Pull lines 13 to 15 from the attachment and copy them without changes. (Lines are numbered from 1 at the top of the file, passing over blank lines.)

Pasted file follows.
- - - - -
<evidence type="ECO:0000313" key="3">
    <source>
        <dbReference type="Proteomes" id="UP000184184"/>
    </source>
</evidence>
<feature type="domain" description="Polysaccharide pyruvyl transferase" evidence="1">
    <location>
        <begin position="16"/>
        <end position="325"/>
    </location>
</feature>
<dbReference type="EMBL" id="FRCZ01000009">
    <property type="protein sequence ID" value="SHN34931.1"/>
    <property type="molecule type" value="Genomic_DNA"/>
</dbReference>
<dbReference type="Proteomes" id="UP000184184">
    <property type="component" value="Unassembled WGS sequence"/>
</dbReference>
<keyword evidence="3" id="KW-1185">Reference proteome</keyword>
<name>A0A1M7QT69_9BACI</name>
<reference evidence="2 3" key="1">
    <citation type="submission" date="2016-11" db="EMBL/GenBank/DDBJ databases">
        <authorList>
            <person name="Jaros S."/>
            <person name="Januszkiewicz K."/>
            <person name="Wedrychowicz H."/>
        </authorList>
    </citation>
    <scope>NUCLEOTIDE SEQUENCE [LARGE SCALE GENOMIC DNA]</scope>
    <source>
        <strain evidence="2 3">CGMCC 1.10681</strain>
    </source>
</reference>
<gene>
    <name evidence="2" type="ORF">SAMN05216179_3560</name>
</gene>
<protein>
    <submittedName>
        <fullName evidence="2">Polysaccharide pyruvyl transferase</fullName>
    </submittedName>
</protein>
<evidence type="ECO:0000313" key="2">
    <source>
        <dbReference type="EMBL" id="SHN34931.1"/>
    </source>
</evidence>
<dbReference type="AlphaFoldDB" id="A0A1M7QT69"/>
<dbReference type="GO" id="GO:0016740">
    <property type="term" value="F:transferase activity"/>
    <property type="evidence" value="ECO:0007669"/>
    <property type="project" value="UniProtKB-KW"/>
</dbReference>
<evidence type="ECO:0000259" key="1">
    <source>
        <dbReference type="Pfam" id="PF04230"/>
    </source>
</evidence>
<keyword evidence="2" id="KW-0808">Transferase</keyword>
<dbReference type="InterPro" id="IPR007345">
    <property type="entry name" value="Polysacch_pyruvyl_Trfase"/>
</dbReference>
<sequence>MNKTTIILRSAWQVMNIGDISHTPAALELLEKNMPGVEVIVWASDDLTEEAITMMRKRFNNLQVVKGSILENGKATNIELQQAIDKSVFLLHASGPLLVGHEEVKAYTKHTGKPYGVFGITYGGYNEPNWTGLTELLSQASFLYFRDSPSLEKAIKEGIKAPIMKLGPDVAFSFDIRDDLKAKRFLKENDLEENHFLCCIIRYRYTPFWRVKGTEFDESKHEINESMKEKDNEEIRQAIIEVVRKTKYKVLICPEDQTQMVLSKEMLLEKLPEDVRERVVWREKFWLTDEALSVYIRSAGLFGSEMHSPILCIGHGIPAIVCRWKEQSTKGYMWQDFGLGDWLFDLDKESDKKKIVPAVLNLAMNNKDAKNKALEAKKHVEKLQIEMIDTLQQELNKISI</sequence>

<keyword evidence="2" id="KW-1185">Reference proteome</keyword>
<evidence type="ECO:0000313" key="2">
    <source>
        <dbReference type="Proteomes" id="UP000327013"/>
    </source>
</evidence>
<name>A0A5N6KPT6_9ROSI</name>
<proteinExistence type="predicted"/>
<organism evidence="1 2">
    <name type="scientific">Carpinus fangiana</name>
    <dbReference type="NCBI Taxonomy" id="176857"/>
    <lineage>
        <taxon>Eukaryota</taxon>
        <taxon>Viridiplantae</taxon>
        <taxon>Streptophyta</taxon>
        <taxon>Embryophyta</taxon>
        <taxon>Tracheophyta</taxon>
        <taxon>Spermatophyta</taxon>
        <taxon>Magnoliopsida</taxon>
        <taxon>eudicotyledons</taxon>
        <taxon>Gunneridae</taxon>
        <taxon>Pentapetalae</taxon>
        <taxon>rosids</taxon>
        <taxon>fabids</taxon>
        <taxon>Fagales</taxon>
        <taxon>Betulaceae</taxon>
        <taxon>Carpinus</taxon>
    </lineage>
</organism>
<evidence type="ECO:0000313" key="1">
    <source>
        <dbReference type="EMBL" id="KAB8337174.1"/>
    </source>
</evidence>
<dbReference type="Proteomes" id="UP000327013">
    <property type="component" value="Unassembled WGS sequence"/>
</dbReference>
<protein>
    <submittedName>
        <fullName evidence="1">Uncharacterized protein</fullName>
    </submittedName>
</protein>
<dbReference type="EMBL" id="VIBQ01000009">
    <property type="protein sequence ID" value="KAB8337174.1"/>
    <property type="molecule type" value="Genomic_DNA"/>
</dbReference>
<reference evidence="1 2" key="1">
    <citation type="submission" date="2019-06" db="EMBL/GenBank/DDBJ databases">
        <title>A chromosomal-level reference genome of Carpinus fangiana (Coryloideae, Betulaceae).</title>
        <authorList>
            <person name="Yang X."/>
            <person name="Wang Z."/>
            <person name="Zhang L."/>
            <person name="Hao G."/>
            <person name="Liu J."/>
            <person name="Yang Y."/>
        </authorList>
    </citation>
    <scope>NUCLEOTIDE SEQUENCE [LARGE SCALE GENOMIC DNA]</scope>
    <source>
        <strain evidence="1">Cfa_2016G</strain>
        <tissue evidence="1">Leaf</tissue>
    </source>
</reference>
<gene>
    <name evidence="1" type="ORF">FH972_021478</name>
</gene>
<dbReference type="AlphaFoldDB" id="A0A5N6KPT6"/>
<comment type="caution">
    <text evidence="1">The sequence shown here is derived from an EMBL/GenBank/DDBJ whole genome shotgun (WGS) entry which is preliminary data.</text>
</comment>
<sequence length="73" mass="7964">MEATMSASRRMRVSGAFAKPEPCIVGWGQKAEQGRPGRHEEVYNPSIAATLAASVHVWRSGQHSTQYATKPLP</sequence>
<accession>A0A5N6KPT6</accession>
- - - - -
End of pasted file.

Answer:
    <property type="protein sequence ID" value="SHN34931.1"/>
    <property type="molecule type" value="Genomic_DNA"/>
</dbReference>